Open Marriages and the Family Class

 

Canadian immigration law allows people to sponsor their spouses or common-law partners to immigrate to Canada.  A question that often arises is whether open relationships count.

Multiple Spouses or Common-Law Partners

Canadian immigration law is clear that a person cannot have more than one spouse or more than one common-law partner for the purpose of immigration. .

Section 119(9)(c) of Canada’s Immigration and Refugee Protection Regulations provides that a person cannot sponsor someone if the prospective immigrant is the Canadian’s spouse and (i) the sponsor or the foreign national was, at the time of their marriage, the spouse of another person, or (ii) the sponsor has lived separate and apart from the foreign national for at least one year and either the sponsor is the common-law partner of another person or the foreign national is the common-law partner of another person.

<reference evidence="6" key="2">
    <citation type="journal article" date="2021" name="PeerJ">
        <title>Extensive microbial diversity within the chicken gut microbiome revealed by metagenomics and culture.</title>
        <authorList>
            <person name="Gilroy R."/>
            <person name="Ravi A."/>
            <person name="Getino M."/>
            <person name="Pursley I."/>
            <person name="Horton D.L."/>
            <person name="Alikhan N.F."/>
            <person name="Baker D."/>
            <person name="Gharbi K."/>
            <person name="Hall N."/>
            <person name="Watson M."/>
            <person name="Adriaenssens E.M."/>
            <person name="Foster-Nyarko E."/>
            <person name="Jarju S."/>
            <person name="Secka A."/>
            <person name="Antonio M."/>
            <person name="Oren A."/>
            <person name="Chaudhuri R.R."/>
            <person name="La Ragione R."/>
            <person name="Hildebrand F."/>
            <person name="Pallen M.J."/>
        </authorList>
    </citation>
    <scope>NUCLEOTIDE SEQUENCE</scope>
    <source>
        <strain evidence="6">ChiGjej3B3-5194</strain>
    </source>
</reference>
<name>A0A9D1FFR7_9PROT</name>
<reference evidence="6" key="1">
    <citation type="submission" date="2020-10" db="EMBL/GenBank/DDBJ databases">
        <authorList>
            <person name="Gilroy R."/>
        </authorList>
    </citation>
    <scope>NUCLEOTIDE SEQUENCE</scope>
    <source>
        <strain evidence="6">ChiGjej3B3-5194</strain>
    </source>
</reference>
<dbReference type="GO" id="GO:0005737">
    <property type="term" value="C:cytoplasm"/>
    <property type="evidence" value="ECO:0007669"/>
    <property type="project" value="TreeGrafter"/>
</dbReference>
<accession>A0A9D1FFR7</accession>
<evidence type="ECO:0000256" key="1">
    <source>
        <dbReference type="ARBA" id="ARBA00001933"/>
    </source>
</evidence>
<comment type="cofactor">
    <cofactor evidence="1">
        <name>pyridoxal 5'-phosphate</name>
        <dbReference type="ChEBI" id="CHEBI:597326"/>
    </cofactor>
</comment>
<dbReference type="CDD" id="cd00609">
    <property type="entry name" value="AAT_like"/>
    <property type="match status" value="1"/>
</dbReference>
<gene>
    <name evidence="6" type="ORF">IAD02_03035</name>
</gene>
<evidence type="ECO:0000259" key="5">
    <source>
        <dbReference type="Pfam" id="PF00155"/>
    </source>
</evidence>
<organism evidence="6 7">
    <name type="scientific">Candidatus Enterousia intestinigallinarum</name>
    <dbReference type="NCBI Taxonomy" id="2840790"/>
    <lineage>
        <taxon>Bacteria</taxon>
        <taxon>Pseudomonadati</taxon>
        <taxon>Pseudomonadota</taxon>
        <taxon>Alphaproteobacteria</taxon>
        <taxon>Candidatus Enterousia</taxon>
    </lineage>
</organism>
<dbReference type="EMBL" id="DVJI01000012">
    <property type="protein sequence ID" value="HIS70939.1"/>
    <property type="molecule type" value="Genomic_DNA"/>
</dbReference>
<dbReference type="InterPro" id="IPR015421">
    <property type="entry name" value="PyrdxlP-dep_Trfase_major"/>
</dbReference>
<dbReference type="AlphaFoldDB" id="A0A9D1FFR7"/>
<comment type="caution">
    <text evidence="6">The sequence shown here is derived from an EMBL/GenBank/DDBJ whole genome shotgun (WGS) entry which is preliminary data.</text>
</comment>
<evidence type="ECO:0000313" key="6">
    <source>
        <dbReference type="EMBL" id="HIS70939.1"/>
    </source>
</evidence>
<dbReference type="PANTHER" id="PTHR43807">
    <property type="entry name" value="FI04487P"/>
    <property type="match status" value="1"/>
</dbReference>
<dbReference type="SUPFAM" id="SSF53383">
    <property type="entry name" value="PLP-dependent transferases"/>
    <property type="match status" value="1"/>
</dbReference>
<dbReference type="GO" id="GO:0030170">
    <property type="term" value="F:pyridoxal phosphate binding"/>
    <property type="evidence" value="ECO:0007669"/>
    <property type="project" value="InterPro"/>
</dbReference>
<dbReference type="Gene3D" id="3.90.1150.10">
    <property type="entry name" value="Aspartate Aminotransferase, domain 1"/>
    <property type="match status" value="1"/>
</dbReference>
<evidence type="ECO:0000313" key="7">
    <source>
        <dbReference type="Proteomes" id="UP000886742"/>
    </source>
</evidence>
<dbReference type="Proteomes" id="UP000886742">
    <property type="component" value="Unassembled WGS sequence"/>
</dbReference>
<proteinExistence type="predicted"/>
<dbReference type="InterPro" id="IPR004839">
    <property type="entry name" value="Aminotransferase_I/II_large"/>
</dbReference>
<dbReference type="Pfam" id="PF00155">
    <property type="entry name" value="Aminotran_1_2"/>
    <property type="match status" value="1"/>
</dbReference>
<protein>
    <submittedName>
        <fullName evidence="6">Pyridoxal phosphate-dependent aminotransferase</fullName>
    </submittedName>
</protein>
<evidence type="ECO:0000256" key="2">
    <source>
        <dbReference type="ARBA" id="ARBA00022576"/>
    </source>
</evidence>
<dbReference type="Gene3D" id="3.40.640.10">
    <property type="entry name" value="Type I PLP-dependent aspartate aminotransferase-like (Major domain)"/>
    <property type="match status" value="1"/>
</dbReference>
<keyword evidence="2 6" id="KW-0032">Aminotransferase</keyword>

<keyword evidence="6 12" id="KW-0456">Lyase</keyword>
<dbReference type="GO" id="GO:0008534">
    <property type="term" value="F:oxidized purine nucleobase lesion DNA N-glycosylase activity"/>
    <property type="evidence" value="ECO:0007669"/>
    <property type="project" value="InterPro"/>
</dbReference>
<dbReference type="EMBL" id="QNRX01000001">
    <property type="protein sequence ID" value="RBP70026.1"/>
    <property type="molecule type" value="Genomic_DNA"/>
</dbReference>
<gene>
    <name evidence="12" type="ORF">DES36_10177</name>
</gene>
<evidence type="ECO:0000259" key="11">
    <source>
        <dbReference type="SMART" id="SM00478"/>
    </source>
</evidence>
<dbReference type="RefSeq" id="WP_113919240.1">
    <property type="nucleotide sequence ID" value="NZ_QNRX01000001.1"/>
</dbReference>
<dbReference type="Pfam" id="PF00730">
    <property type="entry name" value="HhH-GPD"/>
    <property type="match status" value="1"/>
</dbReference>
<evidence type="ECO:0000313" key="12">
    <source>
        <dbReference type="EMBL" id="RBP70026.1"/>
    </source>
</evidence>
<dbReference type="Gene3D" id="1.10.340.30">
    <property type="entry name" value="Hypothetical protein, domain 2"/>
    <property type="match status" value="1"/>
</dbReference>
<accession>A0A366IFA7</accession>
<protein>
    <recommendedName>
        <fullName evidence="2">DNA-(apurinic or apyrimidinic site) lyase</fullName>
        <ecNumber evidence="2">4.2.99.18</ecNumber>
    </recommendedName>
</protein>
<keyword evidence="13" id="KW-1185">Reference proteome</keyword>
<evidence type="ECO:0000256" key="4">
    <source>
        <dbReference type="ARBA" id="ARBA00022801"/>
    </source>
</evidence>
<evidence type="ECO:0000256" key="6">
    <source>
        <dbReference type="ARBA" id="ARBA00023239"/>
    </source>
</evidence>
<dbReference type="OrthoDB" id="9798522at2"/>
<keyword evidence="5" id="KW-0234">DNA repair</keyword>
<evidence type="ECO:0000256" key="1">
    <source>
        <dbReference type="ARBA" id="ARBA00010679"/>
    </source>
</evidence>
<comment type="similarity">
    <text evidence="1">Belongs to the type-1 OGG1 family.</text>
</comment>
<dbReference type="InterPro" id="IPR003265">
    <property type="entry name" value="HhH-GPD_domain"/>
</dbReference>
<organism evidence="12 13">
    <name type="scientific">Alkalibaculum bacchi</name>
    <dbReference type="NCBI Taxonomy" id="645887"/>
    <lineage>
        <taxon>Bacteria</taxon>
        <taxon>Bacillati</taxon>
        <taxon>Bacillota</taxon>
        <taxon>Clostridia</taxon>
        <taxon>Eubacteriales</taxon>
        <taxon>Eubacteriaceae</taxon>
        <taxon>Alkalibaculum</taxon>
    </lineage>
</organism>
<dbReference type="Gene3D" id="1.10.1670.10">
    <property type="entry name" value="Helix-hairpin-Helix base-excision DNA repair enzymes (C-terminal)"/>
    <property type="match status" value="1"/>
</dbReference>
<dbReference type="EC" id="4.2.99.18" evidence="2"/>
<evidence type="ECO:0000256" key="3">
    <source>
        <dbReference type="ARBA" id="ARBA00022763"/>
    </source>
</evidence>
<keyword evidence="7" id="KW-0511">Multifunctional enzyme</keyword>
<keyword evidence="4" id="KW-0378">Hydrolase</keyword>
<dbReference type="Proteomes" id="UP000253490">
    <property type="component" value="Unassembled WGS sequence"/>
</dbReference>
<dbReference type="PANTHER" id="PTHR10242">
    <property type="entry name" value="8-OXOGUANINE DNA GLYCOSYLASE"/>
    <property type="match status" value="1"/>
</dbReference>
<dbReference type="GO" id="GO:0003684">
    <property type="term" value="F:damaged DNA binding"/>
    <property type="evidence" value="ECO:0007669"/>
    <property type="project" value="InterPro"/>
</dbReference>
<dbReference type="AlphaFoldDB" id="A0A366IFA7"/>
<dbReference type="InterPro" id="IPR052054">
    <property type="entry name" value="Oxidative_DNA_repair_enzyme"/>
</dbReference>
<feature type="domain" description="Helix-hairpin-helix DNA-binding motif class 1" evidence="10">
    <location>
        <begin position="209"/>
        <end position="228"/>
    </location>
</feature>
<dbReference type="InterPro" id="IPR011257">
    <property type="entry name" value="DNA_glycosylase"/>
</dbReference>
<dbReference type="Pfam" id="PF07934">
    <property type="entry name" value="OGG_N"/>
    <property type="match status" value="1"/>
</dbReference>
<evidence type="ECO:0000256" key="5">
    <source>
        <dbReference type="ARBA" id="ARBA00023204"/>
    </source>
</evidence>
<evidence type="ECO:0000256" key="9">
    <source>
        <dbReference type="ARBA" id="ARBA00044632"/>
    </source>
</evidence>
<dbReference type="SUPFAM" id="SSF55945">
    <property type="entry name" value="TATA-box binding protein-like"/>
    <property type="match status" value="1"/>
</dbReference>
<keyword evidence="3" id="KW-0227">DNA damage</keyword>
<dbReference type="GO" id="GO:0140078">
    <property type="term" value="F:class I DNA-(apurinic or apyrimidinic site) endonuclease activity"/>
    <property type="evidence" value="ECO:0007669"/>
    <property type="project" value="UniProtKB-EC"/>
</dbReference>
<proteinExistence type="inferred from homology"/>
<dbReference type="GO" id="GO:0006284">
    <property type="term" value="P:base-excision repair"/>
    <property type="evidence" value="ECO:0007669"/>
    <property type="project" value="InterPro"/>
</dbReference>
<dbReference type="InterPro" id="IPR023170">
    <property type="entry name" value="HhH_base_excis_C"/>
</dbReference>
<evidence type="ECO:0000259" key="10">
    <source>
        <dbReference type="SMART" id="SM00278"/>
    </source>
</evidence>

On the issue of polygamous marriages, section 13.2 of Immigration, Refugees and Citizenship Canada’s Overseas Processing Manual 2 – Processing Members of the Family Class (the “Guidelines”) further states that:

Polygamous marriages

Officers must counsel both parties that polygamy is an offence under the Criminal Code of Canada. R117(9)(c)(i) states that a spouse is not a member of the family class if the spouse or sponsor was already married to another person at the time of the subsequent marriage. This regulation prohibits a second (or third, etc.) wife from being recognized as a spouse within the family class and provides that only the first marriage may potentially be recognized for immigration purposes.